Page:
Canadian Grand Prix Preview

Date published: June 9 2011

With abrasive tarmac, two DRS zones, KERS, long straights and inevitable Safety Cars, Canada could be the biggest overtaking fest of all time.

With abrasive tarmac, two DRS zones, KERS, long straights and inevitable Safety Cars, Canada could be the biggest overtaking fest of all time.

It hardly seems two weeks since we were in Monaco, but before you can say massive international debacle we’re staring at groundhogs in Montreal. In the last two weeks the FIA have done a passable impression of a teenage girl, not sure what shoes they’re going to wear, what dress they’re going to choose, whether they should put on the Bahrain Grand Prix and announcing a 2012 calendar of 21 dates, “but we’re only going to run 20 of them”.
Jean Todt had been doing so well up to that point, but as Max Mosley pointed out adroitly after the WMSC meeting that endorsed Bahrain’s return, they needed the written agreement of every team taking part, they were never going to get that. More importantly, why didn’t they realise what the rules were before announcing their decision…? Lest it be forgotten, these are the same guys that think it’s a good idea to have different stewards from race to race throughout the season.
Ferrari boss Stefano Domenicali has been noticeably camera shy on the BBC broadcasts this year. Having voted for the Indian GP/Bahrain GP switch at the meeting he’s presumably going to be less keen to talk than ever.
The Canadian Grand Prix has always been a belter of a race without the intervention of Pirelli tyres, but this weekend it’s like the kitchen sink has been thrown at the race.
We have:
1.Pirelli tyres
2.Long straights and big stops
3.Abrasive tarmac
4.KERS
5.Two DRS zones
6.Lewis Hamilton on a mission
What’s more, towards the end of the race, just as in Monaco, we’ll have marbles strewn across the track like confetti outside a registry office. Throw in a couple of Safety Cars and the odd surprised groundhog and you have the mixture for one hell of a grand prix.
Last year Fernando Alonso should really have won the race, but was caught out by a series of unfortunate incidents that eventually saw him wind up third. The two McLaren boys profited and it’s likely to be the same trio slugging it out again this weekend. Lewis is very adept at sitting on pole here.
The Isle Notre Dame circuit is not one that rewards aerodynamic efficiency as demonstrated by the Red Bulls, this is a track that hands out prizes to powerful engines. Last year Webber and Vettel came 4th and 5th. If Mercedes and Felipe Massa have got their act together they could be demoted even further down the order. So don’t be surprised to hear Christian Horner use the words ‘damage limitation’ from time to time.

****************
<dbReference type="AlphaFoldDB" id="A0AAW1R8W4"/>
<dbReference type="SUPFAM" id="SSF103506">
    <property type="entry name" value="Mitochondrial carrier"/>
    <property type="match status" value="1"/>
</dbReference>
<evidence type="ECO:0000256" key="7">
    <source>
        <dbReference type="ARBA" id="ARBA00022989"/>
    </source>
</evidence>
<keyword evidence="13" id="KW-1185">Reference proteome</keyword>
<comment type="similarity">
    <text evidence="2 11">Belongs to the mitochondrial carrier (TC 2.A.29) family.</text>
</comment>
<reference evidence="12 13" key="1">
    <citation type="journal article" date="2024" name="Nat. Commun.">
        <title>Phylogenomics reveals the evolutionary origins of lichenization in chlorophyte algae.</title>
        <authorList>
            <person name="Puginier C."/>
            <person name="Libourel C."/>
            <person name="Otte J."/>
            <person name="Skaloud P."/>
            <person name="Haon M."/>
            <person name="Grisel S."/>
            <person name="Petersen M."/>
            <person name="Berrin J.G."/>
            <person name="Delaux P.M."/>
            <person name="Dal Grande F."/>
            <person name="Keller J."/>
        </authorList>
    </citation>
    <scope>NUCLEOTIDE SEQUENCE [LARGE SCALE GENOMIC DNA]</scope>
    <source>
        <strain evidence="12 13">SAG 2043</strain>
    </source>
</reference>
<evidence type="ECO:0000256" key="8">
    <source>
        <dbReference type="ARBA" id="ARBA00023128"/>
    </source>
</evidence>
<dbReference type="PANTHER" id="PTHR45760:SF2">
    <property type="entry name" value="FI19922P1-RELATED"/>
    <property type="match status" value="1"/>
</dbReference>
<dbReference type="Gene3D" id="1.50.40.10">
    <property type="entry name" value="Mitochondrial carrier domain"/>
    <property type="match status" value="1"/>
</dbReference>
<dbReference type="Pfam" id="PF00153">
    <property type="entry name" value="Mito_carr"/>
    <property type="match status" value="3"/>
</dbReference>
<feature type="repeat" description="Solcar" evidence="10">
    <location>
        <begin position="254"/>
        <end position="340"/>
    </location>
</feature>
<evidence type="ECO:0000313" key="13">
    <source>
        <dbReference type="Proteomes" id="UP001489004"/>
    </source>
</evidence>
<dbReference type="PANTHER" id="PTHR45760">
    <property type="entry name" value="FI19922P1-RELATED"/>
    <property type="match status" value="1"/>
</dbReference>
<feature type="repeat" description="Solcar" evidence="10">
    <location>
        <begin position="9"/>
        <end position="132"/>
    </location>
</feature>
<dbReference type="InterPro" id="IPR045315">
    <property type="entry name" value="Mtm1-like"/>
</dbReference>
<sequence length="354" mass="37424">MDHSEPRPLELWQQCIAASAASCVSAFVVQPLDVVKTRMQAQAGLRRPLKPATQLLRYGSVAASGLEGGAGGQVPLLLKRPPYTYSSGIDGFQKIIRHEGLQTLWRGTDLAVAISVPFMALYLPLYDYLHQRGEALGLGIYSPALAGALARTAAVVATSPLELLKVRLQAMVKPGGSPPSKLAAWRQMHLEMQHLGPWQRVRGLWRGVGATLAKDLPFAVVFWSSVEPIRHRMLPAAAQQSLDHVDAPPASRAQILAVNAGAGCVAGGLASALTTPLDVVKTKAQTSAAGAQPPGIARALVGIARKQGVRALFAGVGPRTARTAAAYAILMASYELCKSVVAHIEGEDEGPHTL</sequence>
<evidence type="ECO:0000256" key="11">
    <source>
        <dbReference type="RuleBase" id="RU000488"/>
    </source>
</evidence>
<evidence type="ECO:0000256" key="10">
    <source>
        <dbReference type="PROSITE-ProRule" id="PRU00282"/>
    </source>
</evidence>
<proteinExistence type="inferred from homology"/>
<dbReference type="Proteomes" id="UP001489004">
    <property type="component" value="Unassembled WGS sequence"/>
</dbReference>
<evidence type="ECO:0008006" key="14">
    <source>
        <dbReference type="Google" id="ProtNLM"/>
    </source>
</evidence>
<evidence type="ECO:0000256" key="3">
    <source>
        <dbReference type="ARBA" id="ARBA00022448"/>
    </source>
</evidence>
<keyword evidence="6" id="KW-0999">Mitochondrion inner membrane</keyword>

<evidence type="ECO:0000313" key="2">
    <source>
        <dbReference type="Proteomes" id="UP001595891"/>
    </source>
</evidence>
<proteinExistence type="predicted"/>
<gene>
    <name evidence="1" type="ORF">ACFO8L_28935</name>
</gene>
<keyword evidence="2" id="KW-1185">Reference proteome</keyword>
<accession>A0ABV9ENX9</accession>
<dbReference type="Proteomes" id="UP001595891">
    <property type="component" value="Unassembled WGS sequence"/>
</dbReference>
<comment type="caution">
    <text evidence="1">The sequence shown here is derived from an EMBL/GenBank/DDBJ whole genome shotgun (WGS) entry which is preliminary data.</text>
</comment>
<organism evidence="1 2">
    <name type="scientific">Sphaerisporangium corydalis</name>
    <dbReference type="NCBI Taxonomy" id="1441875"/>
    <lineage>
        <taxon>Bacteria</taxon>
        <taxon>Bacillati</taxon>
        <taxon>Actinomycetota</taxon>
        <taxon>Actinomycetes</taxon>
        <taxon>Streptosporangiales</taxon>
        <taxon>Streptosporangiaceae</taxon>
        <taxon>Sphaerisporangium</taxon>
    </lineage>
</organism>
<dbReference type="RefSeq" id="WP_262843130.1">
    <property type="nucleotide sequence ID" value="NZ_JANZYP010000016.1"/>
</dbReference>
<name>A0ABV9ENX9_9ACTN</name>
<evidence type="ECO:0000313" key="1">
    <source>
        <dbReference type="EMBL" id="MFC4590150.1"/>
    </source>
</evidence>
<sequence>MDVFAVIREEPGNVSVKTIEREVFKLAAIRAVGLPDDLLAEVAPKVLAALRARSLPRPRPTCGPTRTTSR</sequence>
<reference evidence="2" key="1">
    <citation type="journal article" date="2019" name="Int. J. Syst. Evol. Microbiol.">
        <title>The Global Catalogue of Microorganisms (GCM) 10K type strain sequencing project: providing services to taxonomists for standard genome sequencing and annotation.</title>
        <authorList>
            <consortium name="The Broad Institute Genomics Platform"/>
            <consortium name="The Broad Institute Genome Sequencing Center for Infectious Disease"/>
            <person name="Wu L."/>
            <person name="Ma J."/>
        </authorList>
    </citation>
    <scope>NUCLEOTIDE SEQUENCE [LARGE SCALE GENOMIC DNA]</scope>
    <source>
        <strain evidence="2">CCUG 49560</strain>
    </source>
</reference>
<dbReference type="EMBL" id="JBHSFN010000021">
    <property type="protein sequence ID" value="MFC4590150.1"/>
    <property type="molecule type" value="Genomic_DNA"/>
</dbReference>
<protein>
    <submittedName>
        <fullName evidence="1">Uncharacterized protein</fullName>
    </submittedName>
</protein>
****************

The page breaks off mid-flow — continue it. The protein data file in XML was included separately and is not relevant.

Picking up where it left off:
Last year there were a few races when various teams were ‘supposed’ to do well because their car suited a circuit and it didn’t quite come off. McLaren were supposed to trump Red Bull in Korea but it didn’t happen. One element Ferrari say they have now got an understanding of is how to make the Pirelli hard tyre work.

In Spain, Fernando Alonso was fine on the soft tyres, but the moment he strapped on the hards he went backwards at over a second a lap. Canada will demonstrate if they have managed to find a solution as Pat Fry says they have. Certainly the ex-McLaren man should have experience of setting up cars that work in Canada.

Michael Schumacher had a particularly combative race in Montreal last year, clashing with Robert Kubica, Felipe Massa and Adrian Sutil along the way. He’ll hope that he can replicate his Monaco qualifying, but not his Monaco start in Montreal. Michael is one of the three World Champions who bounced into the Champions’ Wall in one Canadian race, but in recent years drivers have been paying it a lot more respect.

With five taking the start for this race, the wall is obviously going to be hoping to notch up another World Champ. It’s there to catch drivers who take too much speed through the final chicane, which has always been a big bone of contention. For too many years drivers have been able to cut the chicane and avoid the heavy braking that would see them get overtaken at that spot.

This year with two DRS zones at drivers’ disposal, there may be no need for the heavy defending because the following driver is going to get past easily. For the same reason, there’ll be no need for the clumsy lunges up the inside as attempted by Lewis Hamilton, Kamui Kobayashi and Paul DiResta in Monaco.

How many tyre stops are there going to be? With a reasonably short pitlane entrance reducing time in the pits, there could be as many as four or five. As regards overtaking moves, there could be more than we had in Turkey, with the added lottery of some Safety Cars thrown in.

Nick Heidfeld will be under pressure to perform having been publicly criticised by his team. Certainly the Nick who has come to the Renault team in 2012 looks unlike the Nick who ran Robert Kubica so close when they were at Sauber together. His team-mate Vitaly Petrov says he has recovered from the lack of definable injuries he suffered in Monaco. More significantly, Sergio Perez says he should be fine after a considerably more scary shunt.

Even though the F1 geeks at Autosport don’t like all this overtaking madness, preferring to go for Max Mosley’s game-of-chess theory on F1, you can’t feel anything less than huge excitement at the prospect of an action-packed Canadian Grand Prix. For those of us who have watched cars follow each other round and round for a lifetime, the novelty hasn’t worn off yet.

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